I am British so I have a little bit of a dark sense of humor, my instant reaction was to piss myself laughing unfortunately only I was laughing, I was very quickly chastised for my laughing but it only made me worse, I would calm down for a minute and then out of nowhere burst into tears 😭 again. This continued until I got a headache. 
On leaving the plane  I managed to see the impact zone it was bad but the best bit was all the high flyers in Armani suits covered in chicken curry and a liquid that looked like pig swill trying to clean themselves and screaming zoot Aleur to the stewardesses , I laughed again and continued this turrets type laugh for the rest of the day. Maybe I’m bad it was far funnier than dangerous to me.  
 

This one could be funnier under same circumstances 

https://www.yankodesign.com/2013/04/12/the-flying-cart/

A3247393-CCA6-4493-9C98-BB2E3E7DEDEB.jpeg

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Besides the decorative anti-aircraft guns and missiles which used to line the runway in Luanda, another interesting feature was a huge aircraft ‘graveyard’, full of old airliners, off the end of the runway.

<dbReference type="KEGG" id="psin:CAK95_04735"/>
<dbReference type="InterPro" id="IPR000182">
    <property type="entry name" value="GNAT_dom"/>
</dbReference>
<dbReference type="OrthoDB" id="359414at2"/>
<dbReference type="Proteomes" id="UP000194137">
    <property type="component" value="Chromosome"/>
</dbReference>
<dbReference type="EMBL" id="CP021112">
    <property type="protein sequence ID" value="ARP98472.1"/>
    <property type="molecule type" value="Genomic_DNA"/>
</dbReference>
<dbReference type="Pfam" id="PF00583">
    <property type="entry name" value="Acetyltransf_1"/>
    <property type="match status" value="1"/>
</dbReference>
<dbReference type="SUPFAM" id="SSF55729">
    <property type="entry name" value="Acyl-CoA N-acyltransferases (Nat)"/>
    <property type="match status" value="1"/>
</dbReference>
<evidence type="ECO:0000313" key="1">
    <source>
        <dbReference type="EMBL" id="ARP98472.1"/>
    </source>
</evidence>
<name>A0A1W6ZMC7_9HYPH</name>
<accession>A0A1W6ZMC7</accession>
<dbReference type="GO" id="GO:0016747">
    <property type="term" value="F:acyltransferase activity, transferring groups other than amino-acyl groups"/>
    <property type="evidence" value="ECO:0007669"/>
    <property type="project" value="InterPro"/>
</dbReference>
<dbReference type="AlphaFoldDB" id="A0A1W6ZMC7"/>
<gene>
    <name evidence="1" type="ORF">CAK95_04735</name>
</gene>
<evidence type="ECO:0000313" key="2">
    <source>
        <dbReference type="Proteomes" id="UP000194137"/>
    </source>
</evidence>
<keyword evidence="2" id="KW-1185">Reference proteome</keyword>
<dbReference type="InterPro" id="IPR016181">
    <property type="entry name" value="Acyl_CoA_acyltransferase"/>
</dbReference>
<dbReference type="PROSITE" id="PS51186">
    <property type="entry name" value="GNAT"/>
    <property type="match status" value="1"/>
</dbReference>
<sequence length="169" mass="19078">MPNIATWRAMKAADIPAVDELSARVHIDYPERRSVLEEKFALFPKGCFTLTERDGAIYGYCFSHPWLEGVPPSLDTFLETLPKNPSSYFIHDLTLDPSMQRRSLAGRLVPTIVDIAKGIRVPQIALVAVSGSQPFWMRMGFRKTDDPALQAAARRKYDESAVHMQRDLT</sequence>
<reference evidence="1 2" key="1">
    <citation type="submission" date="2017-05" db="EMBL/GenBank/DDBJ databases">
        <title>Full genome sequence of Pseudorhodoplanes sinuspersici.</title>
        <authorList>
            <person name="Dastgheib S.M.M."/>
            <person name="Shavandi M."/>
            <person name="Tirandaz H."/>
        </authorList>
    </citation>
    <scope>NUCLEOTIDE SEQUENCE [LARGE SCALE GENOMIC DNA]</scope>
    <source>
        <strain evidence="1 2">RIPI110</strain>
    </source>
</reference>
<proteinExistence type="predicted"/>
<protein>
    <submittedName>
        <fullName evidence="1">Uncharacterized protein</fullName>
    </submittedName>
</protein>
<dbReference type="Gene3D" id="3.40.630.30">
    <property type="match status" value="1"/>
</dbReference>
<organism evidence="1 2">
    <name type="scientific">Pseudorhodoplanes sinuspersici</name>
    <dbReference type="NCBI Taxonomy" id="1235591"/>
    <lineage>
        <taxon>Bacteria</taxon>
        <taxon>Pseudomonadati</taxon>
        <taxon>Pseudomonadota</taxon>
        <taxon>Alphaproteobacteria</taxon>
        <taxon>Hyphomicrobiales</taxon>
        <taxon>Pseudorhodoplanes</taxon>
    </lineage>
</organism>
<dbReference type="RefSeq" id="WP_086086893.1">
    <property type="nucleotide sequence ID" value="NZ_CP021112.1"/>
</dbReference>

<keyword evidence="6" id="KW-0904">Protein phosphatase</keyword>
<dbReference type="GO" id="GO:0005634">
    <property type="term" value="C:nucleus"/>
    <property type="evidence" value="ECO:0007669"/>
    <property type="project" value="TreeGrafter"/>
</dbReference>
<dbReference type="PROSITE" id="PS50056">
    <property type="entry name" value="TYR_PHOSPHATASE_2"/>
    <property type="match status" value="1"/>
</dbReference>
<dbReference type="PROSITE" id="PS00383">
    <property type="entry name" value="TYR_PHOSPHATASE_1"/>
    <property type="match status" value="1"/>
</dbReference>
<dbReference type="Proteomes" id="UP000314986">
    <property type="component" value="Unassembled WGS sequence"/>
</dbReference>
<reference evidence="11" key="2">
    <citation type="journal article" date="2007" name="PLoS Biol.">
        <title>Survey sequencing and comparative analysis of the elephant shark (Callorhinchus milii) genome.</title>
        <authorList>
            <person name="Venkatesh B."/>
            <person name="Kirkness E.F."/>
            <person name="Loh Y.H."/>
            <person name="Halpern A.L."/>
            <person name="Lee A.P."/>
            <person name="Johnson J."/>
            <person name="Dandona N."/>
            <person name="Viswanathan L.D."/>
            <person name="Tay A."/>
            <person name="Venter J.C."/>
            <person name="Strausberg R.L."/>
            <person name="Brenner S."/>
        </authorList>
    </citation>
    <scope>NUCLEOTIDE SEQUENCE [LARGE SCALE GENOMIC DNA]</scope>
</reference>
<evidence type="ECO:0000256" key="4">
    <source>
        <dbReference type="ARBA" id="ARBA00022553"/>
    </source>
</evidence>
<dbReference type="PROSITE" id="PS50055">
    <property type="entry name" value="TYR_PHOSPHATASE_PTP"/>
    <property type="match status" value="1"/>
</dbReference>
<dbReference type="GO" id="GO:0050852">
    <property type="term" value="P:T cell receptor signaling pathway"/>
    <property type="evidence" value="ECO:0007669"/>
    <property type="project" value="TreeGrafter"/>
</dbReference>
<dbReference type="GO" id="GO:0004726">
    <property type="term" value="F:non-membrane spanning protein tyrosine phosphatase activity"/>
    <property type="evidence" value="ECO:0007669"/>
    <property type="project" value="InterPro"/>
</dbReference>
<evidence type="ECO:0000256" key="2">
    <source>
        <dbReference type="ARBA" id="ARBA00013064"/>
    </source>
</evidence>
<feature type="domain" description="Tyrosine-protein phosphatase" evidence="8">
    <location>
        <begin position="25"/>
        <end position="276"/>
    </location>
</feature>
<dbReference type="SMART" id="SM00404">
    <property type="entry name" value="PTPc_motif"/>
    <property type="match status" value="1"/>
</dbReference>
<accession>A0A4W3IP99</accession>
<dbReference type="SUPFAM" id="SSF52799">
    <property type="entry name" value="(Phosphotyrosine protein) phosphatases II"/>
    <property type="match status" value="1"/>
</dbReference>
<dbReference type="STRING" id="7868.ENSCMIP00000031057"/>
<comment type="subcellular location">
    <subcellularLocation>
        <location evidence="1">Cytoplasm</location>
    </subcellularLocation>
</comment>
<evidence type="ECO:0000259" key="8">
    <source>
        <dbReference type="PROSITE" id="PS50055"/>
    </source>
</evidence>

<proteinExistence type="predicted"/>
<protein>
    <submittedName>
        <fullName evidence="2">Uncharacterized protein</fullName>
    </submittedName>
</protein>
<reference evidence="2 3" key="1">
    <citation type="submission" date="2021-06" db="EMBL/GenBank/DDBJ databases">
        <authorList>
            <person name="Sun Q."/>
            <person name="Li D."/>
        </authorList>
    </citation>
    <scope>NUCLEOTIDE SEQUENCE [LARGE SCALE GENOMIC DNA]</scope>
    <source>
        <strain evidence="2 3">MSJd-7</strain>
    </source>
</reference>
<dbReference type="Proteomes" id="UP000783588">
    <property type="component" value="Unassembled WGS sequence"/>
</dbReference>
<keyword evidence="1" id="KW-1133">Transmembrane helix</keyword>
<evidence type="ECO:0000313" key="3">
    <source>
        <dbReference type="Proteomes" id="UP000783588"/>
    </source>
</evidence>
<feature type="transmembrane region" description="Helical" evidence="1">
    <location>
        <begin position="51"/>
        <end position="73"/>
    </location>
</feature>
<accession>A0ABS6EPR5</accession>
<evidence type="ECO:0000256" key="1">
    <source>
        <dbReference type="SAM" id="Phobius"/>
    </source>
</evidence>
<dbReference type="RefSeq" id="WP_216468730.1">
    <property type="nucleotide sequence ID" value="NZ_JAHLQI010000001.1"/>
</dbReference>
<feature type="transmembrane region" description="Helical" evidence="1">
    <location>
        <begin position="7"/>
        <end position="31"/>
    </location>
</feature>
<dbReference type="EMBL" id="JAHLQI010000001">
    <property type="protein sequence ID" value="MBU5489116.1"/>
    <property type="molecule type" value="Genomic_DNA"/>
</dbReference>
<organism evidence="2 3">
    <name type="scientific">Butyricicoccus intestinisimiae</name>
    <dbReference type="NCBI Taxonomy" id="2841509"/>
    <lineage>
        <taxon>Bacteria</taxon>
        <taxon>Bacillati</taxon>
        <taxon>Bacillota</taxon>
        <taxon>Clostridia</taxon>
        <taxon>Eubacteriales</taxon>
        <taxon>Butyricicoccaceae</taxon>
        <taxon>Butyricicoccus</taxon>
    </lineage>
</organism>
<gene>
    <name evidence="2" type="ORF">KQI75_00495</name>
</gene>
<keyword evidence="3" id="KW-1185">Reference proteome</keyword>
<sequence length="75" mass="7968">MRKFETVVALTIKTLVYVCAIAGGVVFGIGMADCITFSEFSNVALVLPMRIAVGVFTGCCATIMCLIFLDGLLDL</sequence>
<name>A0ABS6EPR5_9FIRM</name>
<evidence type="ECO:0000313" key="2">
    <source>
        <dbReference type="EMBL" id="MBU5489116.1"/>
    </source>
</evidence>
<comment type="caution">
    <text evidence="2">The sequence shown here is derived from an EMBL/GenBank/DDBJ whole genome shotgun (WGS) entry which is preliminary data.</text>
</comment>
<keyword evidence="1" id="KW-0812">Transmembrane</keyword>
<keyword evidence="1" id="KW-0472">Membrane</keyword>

This did not instill confidence...

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(edited)

1 hour ago, Douglas Buckland said:

Besides the decorative anti-aircraft guns and missiles which used to line the runway in Luanda, another interesting feature was a huge aircraft ‘graveyard’, full of old airliners, off the end of the runway.

This did not instill confidence...

And as for Cabinda we’ll just a war zone , it was like á Vietnam movie flying out of there, We had Kevlar shrapnel blankets in the rooms and a minefield around the camp. We were in the middle of FLEK territory who had the oilfields in the northern enclave, UNITA in the middle with Diamond and the MPLA in the south all wanting a slice , yep I’ll take a trip to Angola in 1995 , I almost bought an uzzi there but no way to get it into the UK.